Personal lines property and casualty insurers have every reason to be nervous. Recent research conducted by Accenture indicates that 40% of P&C customers worldwide are at least somewhat likely to switch to a new provider for their auto and home insurance in the next 12 months. These insurers are not delivering what customers want: more relevant, convenient and cost-effective products and experiences.

Insurers are battling to prevent their existing customers from hearing the call of lower premiums and a wide array of new and competing offers. Carriers that take a more aggressive approach–using digital innovation to offer customers better prices or better experiences–can keep their own customers and lure other customers away from competitors. 

Price and value for money are still the key reason for switches among insurance customers, cited as important or very important in switching decisions by 87% and 80%, respectively, of those surveyed. Increasingly, price and value for money are likely to become integrated into how the total customer experience is rated. Innovation will become increasingly important, not only to help insurers keep pace with customer expectations but also to meet the challenge of providing better value for money. 

Only those insurers with digital capabilities and a flexible operating model will be able to adapt effectively to the changing demands of customers. This will help them retain (and further penetrate) their existing customer base, but also attract the large number of dissatisfied customers who plan to leave their less farsighted providers. 

To win these dissatisfied customers, P&C insurers need to give careful thought to how they move from selling products to providing useful experiences. Survey respondents stressed the importance of personalization, with 41% expressing a willingness to pay more for personalized advice and better coverage. And, even though most customers consider their risk profiles to be average or low, 44% of respondents saw it as critical that their insurance providers help them manage that risk. 

Three key elements attract these dissatisfied customers: 

1) Property and casualty insurers must respond to the new customer dynamic. While good businesses have always tried to put the customer first, the outreach in the past has been from the company to the customer. Digital technologies have changed that dynamic completely. Customers now have the ability to compare a provider’s products and overall customer experience with those of its competitors, both within the industry and across industries. Control has passed to the customer, increasing the importance of the experience the insurer offers the customer. Carriers must offer information and advice through channels of the customer’s choosing and ensure an integrated experience on the customer’s terms.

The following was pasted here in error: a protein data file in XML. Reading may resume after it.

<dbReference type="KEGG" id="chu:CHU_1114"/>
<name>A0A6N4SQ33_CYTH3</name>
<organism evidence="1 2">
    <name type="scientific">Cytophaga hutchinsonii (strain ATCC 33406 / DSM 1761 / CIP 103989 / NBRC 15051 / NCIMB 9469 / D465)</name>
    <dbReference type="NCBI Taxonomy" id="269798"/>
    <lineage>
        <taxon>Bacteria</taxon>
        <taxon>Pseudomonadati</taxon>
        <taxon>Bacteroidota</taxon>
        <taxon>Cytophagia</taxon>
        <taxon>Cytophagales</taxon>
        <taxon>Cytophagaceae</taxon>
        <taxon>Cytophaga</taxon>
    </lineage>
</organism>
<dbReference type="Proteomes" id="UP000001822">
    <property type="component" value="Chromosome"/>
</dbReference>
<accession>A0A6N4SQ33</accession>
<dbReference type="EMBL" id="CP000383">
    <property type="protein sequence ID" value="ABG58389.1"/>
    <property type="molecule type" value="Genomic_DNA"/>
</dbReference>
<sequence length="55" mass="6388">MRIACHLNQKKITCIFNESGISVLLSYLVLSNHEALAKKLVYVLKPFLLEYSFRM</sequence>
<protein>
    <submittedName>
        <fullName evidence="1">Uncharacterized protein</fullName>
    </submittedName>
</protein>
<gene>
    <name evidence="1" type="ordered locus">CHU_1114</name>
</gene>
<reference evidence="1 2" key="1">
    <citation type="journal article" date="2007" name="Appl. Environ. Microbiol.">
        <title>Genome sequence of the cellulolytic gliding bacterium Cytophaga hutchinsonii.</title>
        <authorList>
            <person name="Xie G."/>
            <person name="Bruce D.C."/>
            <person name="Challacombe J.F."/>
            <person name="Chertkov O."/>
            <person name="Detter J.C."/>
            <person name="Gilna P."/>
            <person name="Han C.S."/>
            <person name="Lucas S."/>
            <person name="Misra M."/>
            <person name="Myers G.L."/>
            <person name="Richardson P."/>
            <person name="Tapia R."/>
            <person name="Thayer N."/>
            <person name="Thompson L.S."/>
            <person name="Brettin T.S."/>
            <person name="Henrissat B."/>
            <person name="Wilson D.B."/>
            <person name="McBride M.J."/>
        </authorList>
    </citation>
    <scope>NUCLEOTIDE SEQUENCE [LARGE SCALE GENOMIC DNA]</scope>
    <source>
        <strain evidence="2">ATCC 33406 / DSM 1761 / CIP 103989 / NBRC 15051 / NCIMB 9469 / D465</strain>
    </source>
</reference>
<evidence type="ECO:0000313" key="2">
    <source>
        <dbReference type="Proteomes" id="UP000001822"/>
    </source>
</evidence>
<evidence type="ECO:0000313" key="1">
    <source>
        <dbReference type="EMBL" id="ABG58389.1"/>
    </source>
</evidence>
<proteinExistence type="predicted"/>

2) Insurers must align business models and technology to support a better customer experience. Many insurers are spending vast sums of advertising money to convince customers that insurance products are simple, and can be bought simply. They are, essentially, trying to move insurance out of the low-frequency, high complexity category into one that is higher frequency and lower complexity–more like buying a T-shirt and less like buying a house.

Additionally, retailers, internet giants and other non-traditional competitors are starting to target the personal lines insurance market. They have the potential to insert themselves into the insurance value chain, monetizing their “traffic”–whether in person or digital–as well as their knowledge of the customer to target relevant and personalized insurance offers.

Insurers must determine the appropriate business model to serve the needs of the customers they are targeting. They then need to ensure that their business capabilities, technology, and organization are aligned to consistently deliver differentiated customer experiences that matter to their targeted customers.

3) Insurers need a broader concept of their business. Visionary insurers should be prepared to conceptualize their business more broadly, building online communities and offering non-insurance services. They must also be willing to create ecosystems of partners who together can provide the total, personalized and convenient experience today’s customers expect. Some insurers may choose to expand their role to offer a much wider customer experience, spanning new markets and new targets. 

Dissatisfied customers represent a huge risk to P&C insurers, but they also represent a tremendous opportunity. Only companies that transform both their technologies and their business models will be positioned to deliver the experiences their customers demand. These companies can then go to the next level, providing integrated customer experiences that address unmet customer needs rather than just providing products for them to buy.